One of the most riveting details that Mayer shared was her blindness to gender biases. She didn’t realize that she was the only girl in the math and science classes until her last year at Stanford when she had an epiphany while reading an article in the school newspaper about campus icons. The story “defined campus icons as people, that you might not know their names, but you know them by description. Like the guy with the sandwich board in White Plaza, that always yelled when you passed him,” she remembered. “I was reading through the list and kind of chuckling about it and he was like, ‘Oh, I know that one, I know that one, I know that one,’ and then there was literally a bullet point in there that said, the blonde woman in the upper division computer science classes. I thought, ‘I should totally know this.’ Oh my gosh, it was me. Up until I read that article, I had never realized that I was the only woman, or the only blonde. I guess I was not clueless, but I was 21, 22 years old before I realized that I was the only person of that description.” She believes that women should not focus on the separations, but instead simply get the job done.

The garden setting
The garden setting

Photo Credit: Drew Altizer

Another fun tidbit? A story from her early days at Google. Larry Page and Sergey Brin respected Mayer’s opinion so much that they made sure to have a women interview every candidate that Google hired. Brin “did this interesting thing that helped Google I think, to this day,” Mayer said. “He said, ‘look, you might only wanna hire a lot of women into Google. But we want to hire men who are good at working with women. We want to make sure that every man coming in to Google, especially on the technical side, knows how to work with technical women. Doesn’t interrupt them, doesn’t talk over them, in terms of what we do, speak to them well.’ I think that really helped overall build a culture, in particular with Google. It was very welcoming not only of women, but of men who are really collaborative and respond to those gender lines.”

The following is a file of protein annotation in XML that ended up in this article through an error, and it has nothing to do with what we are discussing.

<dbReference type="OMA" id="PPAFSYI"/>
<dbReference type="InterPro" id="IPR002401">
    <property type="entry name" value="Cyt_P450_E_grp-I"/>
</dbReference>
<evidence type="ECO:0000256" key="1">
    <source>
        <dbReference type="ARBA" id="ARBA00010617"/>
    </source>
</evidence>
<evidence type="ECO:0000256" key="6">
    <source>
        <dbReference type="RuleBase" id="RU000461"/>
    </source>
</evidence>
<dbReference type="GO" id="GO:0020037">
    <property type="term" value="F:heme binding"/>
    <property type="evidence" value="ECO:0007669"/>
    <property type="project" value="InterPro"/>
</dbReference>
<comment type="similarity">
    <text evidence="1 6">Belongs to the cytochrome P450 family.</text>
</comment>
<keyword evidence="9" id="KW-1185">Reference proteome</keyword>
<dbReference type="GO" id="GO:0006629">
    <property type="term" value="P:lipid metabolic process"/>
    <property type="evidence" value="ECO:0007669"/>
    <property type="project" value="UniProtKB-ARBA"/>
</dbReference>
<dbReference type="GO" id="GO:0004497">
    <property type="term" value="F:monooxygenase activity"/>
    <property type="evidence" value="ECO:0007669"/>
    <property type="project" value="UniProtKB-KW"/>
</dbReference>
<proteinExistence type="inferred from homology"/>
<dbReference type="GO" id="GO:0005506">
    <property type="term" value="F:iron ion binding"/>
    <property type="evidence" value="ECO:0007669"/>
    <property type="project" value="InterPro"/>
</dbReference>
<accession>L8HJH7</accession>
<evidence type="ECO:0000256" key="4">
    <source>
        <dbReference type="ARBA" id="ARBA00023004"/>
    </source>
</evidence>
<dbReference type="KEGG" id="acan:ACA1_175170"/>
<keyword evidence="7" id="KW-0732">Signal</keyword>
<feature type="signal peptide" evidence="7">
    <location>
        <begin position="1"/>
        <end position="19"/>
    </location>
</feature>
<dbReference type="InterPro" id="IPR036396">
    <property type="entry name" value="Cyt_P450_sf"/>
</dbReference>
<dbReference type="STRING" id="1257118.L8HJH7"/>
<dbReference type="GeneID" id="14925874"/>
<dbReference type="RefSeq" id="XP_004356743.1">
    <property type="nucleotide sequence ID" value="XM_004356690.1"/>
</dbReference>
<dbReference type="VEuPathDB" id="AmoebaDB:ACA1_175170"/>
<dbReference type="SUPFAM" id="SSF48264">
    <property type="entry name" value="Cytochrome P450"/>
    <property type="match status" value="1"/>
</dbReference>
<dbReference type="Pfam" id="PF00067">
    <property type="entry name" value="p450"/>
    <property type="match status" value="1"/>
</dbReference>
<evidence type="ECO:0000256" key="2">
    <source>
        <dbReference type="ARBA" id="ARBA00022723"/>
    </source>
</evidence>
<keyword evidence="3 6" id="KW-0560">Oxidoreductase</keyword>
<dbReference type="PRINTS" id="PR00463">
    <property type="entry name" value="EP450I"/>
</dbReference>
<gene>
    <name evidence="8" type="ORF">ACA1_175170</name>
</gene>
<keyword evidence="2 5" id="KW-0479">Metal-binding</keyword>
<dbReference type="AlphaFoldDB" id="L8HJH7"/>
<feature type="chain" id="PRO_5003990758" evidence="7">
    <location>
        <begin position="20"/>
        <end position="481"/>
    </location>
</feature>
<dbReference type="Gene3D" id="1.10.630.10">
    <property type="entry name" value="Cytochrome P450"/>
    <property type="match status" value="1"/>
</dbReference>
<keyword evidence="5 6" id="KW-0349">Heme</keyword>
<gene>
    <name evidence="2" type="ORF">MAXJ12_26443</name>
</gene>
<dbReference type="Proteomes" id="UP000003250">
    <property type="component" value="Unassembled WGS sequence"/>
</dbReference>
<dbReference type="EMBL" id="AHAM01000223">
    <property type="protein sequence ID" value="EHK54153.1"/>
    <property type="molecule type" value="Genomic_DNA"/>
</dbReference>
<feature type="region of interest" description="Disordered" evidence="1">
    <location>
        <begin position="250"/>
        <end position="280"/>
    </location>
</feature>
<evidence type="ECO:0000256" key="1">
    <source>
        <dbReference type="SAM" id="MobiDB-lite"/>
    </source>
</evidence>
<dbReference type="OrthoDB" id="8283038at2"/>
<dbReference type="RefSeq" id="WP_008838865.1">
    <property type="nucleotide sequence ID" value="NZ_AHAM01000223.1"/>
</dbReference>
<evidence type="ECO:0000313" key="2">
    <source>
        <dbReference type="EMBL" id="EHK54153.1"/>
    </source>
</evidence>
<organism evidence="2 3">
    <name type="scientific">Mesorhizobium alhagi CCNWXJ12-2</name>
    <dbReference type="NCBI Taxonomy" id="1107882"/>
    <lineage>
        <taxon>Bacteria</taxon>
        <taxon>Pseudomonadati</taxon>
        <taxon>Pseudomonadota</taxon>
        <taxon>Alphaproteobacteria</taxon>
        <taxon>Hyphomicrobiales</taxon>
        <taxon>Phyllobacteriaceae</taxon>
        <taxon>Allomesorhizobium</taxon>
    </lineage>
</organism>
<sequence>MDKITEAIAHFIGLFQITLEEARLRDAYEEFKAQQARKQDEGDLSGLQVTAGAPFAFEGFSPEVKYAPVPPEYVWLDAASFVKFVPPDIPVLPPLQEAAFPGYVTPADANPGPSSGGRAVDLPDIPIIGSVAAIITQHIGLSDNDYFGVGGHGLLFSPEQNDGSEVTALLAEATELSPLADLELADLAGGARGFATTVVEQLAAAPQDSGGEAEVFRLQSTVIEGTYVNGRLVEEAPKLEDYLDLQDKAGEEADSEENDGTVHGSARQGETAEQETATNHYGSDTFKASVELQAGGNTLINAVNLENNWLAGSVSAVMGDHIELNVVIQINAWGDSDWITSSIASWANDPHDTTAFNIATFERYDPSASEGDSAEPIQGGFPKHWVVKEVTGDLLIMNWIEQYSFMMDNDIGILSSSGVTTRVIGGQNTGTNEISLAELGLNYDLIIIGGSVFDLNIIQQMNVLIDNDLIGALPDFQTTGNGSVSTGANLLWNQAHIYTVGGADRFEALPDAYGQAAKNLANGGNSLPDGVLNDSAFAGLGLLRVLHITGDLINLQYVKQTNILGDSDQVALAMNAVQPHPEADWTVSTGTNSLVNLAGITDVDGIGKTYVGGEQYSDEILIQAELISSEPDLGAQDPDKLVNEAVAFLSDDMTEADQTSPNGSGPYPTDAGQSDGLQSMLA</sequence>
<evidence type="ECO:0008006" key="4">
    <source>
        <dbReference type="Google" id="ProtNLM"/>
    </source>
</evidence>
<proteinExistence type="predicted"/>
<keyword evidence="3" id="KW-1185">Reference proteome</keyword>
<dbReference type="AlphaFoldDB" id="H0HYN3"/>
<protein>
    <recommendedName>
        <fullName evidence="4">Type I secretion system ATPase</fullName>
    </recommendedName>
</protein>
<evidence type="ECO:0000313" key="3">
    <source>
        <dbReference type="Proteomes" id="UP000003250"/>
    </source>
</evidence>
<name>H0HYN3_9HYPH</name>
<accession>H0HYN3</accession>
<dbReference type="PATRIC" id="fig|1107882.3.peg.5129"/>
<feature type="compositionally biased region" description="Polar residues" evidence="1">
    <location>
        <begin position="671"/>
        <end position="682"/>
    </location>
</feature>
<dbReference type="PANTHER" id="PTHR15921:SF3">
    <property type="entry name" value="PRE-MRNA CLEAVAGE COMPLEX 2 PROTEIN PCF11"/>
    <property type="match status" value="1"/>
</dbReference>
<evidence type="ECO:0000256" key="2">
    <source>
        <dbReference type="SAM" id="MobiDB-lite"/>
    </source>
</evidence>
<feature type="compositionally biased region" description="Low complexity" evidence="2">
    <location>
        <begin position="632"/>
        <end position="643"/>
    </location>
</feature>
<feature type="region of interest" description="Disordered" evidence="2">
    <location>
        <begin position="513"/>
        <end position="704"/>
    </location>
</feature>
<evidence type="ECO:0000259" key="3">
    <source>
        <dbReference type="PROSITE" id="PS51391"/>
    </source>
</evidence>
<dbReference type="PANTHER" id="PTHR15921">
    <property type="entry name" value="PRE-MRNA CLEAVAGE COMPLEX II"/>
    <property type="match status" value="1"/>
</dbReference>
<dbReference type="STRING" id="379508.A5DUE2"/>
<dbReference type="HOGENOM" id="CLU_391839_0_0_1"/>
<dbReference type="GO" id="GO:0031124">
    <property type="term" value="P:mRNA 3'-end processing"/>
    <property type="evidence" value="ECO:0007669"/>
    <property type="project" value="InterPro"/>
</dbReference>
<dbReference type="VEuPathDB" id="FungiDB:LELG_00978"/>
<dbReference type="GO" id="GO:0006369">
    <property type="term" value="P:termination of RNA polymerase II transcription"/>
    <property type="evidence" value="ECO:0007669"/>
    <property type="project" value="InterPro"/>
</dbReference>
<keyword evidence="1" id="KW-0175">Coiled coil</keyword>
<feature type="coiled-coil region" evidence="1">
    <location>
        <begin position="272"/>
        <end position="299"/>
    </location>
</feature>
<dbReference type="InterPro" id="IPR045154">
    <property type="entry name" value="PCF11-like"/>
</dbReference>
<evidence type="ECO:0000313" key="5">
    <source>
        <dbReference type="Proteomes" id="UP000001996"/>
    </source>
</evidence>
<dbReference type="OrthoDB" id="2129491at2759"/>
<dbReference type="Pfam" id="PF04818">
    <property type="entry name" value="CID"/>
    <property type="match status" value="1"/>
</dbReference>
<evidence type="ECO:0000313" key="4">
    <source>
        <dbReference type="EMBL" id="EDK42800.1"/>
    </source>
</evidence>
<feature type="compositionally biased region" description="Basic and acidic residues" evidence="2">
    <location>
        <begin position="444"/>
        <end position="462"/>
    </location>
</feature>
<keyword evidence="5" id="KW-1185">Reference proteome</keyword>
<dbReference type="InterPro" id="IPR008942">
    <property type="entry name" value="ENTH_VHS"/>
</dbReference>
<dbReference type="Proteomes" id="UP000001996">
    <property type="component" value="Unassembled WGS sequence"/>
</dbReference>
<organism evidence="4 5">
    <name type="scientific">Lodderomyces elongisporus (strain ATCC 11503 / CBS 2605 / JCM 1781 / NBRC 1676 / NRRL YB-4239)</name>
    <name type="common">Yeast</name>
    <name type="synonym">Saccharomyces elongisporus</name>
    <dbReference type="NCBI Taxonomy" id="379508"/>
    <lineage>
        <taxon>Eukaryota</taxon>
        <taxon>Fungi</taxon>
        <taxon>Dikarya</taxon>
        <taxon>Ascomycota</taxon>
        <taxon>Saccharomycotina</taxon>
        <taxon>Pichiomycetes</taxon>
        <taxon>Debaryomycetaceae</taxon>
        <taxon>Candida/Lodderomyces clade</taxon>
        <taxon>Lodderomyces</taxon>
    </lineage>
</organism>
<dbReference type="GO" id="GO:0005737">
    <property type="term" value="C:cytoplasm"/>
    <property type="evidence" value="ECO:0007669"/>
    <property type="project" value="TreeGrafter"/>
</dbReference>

Anja Manuel, Zem Joaquin and Jennifer Siebel Newsom
Anja Manuel, Zem Joaquin and Jennifer Siebel Newsom

Photo Credit: Drew Altizer

Other topics included wage equality, better computer science education, the internet’s sometimes negative portrayal of public figures, and how to ask for a promotion. Mayer says women should ask for raises, but in a way that is more about doing a better job than it is about getting more money. “To me it’s about what’s the work, how do you get there, how do you get to that next level, how do you get a bigger role. Ask what will it take for me to head up? What kind of time frame would you be looking at to make that decision?” Mayer said. “Did I ask that every week, of my boss? No, but did I have that conversation like, once or twice year? Yes. Everyone should be having a conversation once or twice a year that discusses how can they achieve their potential.”

The chat concluded with Siebel Newsom thanking her friend for being a “talented and courageous leader and a role model and inspiration to me and so many of us and to young girls.” Notable attendees in the crowd were Zem Joaquin, Sabrina Buell, Nate Ballard, and Anja Manuel.